"Great! Two people...on their own...in the middle of the afternoon...and not tired."
"Ideal circumstances for Scabble."
-Kate Lemmon & Dexter King
Jeff Goldblum has played many interesting roles during his career. Probably his most famous are the scientists he played in The Fly (1986) and Jurassic Park (1993). In between those two classics, though, Goldblum portrayed the title character/narrator of this British romantic comedy.
He plays an American actor named Dexter King, who has made a living for himself in England playing second banana to acclaimed but egotistical stage actor Ron Anderson (Rowan Atkinson). In addition to having a boss who loves only himself (and shouts down anyone who so much as talks without his permission), Dexter has an unsuccessful track record when it comes to romance. The only person he can vent to is his nymphomaniac landlady, Carmen (Geraldine James).
One day, Dexter contracts hay fever and, upon going to the doctor, instantly falls for a nurse named Kate Lemmon (Emma Thompson). This prompts him to ignore his fear of getting shots so he can talk to her. After some initial shyness, he finally asks Kate out, & she accepts.
Their first time sleeping together is probably the funniest sex scene ever filmed as the couple roll around so much, they knock many things in Kate's room down onto them. Their fun also leads to Dexter missing out on one of his scheduled evening shows, which, in turn, gives Ron a reason to fire him. By this point, though, Dexter's new positive outlook prompts him and Kate to simply retaliate by painting a mustache on Ron's picture which hangs outside his theater.
Dexter eventually finds work again by playing the lead in a musical version of The Elephant Man, which is simply titled Elephant! During production, though, he jeopardizes his relationship with Kate when he succumbs to the advances of a married costar, who says she's been a fan of his from his work with Ron.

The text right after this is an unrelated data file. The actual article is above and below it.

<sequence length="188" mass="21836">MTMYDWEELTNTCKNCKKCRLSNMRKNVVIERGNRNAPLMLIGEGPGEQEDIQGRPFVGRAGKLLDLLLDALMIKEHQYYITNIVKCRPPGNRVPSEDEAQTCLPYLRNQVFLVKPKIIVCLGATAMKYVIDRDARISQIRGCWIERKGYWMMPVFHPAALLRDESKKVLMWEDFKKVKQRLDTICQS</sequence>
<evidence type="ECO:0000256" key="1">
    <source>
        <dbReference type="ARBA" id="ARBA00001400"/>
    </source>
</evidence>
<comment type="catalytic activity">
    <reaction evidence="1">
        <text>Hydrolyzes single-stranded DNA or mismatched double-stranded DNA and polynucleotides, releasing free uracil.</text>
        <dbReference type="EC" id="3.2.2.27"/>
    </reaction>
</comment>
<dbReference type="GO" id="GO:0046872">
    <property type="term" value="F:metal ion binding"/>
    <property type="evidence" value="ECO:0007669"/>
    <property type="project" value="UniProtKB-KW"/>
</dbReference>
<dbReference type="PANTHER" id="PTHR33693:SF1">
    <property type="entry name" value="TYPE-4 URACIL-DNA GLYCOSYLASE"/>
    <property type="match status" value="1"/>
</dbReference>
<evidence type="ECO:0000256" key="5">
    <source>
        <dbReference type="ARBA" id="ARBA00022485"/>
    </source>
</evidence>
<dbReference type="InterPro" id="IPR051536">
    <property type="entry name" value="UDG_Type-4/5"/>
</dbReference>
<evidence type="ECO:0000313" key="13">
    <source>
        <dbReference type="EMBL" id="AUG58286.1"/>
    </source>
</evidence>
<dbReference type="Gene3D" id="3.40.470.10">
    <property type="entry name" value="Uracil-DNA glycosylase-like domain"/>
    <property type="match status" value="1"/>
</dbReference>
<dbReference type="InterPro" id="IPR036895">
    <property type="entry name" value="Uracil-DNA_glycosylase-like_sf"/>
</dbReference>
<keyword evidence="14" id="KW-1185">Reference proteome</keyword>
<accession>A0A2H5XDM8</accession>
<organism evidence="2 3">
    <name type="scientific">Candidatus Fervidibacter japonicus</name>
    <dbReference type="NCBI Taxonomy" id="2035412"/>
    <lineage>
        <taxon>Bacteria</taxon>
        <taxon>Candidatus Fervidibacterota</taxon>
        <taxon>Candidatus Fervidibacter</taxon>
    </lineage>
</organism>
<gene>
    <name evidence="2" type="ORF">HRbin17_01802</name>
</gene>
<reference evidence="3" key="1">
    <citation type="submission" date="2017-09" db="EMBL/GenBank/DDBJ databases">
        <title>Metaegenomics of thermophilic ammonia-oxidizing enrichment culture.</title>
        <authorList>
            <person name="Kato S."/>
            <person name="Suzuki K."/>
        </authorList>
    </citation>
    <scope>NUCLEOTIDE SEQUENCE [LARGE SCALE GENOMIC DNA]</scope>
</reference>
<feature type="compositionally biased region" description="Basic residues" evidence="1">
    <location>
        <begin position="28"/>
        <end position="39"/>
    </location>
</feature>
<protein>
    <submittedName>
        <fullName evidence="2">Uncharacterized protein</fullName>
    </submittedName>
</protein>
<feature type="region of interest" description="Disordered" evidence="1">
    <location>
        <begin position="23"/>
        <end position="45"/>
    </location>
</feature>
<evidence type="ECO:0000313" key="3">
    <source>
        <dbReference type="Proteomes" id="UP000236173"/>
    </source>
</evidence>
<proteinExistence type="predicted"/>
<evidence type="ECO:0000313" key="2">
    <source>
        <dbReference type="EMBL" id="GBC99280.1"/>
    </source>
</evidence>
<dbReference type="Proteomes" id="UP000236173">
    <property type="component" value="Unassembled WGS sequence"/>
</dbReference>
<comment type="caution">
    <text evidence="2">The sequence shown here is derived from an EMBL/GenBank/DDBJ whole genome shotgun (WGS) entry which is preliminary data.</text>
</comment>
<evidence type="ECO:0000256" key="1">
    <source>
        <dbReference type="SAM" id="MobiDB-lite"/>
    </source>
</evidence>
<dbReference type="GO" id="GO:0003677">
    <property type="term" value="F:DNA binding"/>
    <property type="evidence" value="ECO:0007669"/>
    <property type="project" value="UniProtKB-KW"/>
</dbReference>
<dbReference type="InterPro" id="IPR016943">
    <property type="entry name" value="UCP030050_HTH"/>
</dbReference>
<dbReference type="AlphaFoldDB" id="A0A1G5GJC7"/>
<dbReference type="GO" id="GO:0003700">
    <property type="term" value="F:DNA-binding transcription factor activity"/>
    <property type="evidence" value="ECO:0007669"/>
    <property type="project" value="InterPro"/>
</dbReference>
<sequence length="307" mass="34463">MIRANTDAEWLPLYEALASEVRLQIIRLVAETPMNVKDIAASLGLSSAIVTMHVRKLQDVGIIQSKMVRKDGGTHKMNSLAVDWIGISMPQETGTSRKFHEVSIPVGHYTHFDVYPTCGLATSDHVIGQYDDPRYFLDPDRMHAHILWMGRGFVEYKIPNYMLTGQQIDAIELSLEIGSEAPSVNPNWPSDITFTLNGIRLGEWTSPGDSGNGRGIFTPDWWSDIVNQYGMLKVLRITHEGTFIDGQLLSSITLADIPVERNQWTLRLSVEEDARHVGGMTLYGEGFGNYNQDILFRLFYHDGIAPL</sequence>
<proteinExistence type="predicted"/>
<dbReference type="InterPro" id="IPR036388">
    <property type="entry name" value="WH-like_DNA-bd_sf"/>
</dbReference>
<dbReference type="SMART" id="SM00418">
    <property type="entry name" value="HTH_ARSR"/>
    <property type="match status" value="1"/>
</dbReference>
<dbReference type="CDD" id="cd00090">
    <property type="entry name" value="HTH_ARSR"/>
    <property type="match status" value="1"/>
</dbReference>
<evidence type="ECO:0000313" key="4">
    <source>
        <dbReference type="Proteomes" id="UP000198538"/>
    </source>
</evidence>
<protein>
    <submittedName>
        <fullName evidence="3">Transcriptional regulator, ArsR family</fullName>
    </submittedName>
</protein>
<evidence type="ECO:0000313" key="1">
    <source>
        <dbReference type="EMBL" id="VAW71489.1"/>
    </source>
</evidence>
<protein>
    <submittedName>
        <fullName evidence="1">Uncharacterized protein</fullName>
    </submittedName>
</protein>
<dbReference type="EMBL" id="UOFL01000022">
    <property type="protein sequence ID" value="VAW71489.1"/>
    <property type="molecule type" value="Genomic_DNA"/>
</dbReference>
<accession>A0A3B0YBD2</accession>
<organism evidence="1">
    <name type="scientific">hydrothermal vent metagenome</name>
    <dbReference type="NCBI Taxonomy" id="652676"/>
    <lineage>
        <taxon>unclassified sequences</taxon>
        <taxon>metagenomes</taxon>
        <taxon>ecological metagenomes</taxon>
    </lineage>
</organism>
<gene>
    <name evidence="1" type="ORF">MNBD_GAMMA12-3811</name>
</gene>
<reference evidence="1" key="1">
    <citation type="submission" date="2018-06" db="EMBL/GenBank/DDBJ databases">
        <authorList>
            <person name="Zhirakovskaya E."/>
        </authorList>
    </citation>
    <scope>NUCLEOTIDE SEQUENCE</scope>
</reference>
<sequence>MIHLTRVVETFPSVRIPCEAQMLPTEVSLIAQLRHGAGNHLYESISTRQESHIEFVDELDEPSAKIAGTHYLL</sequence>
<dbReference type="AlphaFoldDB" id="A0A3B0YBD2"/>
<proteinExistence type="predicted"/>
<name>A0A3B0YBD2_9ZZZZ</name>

Kate's best moment is when she puts the pieces together of this little get-together on the musical's opening night. Her clues are simply the way Dexter and the other woman react to each other, rather than the usual comedy cliches of finding a love letter or seeing an incriminating picture. With that, Kate promptly leaves him, sending Dexter back into his depressed state even though he now has a degree of artistic respectability under his belt.
His depression turns to anger, however, when, on the eve of another performance, Dexter sees on TV that Ron is dating Kate. He implusively leaves before the curtain rises and goes to confront Ron in another funny scene. Needless to say, Dexter & Kate make up soon afterward.
This was the first filmed screenplay written by Richard Curtis, who would later gain fame as the writer of such comedy classics as Four Weddings and a Funeral (1994), Notting Hill (1999), and Bridget Jones's Diary (2001).
Although the ending was basically inevitable, the movie has plenty of funny moments. Goldblum is perfect in the lead and displays sweet chemistry with Thompson, who made this film shortly before becoming a star (& an Oscar winner) with Howard's End (1992). Atkinson is also appropriately unlikable in what is basically a 'straight man' role for him, far from his character Bean (coincidentally, Curtis wrote the script for the 1997 Bean movie, as well).